Kashmir Issue Taught Me 3 Key Things: Musharraf

Kashmir Issue Taught Me 3 Key Things: Musharraf

8 January 2012
Greater Kashmir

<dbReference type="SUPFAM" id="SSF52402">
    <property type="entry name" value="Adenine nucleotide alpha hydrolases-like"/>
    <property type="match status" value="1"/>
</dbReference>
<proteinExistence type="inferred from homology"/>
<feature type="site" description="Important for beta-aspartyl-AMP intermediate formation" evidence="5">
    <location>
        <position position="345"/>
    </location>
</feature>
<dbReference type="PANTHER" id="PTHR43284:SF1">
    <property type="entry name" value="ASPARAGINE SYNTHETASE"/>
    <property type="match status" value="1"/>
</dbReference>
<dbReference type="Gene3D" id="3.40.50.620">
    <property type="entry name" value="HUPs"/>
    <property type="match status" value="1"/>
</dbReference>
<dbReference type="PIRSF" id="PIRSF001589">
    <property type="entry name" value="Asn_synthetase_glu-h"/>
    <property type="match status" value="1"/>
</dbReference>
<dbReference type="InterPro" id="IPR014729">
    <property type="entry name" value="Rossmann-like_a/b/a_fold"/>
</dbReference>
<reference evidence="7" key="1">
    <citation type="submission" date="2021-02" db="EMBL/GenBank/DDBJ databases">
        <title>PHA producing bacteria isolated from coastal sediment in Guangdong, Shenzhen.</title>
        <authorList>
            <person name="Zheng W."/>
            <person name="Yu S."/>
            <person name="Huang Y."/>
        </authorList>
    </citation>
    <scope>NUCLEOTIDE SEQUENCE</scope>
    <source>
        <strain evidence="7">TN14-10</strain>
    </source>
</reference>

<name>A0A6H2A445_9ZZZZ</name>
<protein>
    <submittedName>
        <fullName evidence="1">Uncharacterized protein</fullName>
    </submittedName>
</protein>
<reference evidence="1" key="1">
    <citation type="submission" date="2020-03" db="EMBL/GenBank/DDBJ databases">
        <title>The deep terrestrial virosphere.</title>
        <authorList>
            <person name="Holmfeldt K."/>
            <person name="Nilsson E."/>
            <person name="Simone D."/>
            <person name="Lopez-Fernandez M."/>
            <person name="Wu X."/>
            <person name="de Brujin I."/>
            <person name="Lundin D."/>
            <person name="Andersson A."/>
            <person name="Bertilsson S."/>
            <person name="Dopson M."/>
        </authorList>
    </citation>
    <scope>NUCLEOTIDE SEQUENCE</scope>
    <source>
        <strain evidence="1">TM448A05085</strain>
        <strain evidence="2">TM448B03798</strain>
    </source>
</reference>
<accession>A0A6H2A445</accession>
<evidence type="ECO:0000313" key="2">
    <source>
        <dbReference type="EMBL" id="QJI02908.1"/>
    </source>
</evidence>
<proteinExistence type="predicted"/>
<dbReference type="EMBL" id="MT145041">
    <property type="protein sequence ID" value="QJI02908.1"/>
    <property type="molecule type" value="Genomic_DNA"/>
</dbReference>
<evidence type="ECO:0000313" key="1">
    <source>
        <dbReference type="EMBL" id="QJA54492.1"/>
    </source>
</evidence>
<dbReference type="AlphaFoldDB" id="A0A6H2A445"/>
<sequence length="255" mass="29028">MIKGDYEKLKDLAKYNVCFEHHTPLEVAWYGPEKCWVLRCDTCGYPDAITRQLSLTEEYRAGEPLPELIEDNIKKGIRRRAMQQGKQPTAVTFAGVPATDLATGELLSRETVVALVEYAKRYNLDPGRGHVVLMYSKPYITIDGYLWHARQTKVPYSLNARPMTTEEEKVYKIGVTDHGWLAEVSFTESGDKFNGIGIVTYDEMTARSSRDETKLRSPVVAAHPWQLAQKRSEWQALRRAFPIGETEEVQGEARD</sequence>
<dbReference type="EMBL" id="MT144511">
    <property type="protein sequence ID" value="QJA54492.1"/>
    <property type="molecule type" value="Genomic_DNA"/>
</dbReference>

Srinagar: The Former president of Pakistan General Parvez Musharraf has said that from his involvement in talks with India on Kashmir, he had learnt three key things that are required to solve any dispute. 'There are three things needed. One, sincerity on both sides, of head and heart. No bluff game and no politics. Two, flexibility to accept the views of others. And three is the key - boldness and courage. I say this is the key because in any deal you cannot take everything. The other side will not allow this. You have to give and take,' an Israeli daily, Ha'aretz, quoted Musharraf as having said. 'Leaders are afraid of that give because they are afraid of the backlash in their own backyard, but as long as you are convinced that the positives outweigh the negatives, you must be bold. And, as a leader, for the sake of the bigger good, you must make the right move, even if you lose on a personal note. Leadership demands sacrifice and courage,' he added. Referring to Palestinian leader, Yasir Arafat, Musharaff said, ďArafat did not take certain steps, as I understand it, because he was afraid of threats to him, personally, upon his return [from Camp David]. If you are more concerned with your own political clout or personal safety than you are with the gain accrued to your people and the whole Muslim world, then there is some weakness in yourself as a leader.' The former Pakistan president, who once offered to mediate between Israel and the Palestinians, said, 'I mean both sides. Israel should not expect everything to be hunky-dory, with no attacks and no bullet fire. You will never get that. This guerrilla warfare will continue, and then settle down gradually. But you cannot expect there to be no Hamas and no Hezbollah and no rockets at all. And the government should not be arrogant either. Humility works - never arrogance. Humility does not clash with strength. You can be strong and humble at the same time. Humility has to do with behaviour, with interaction.'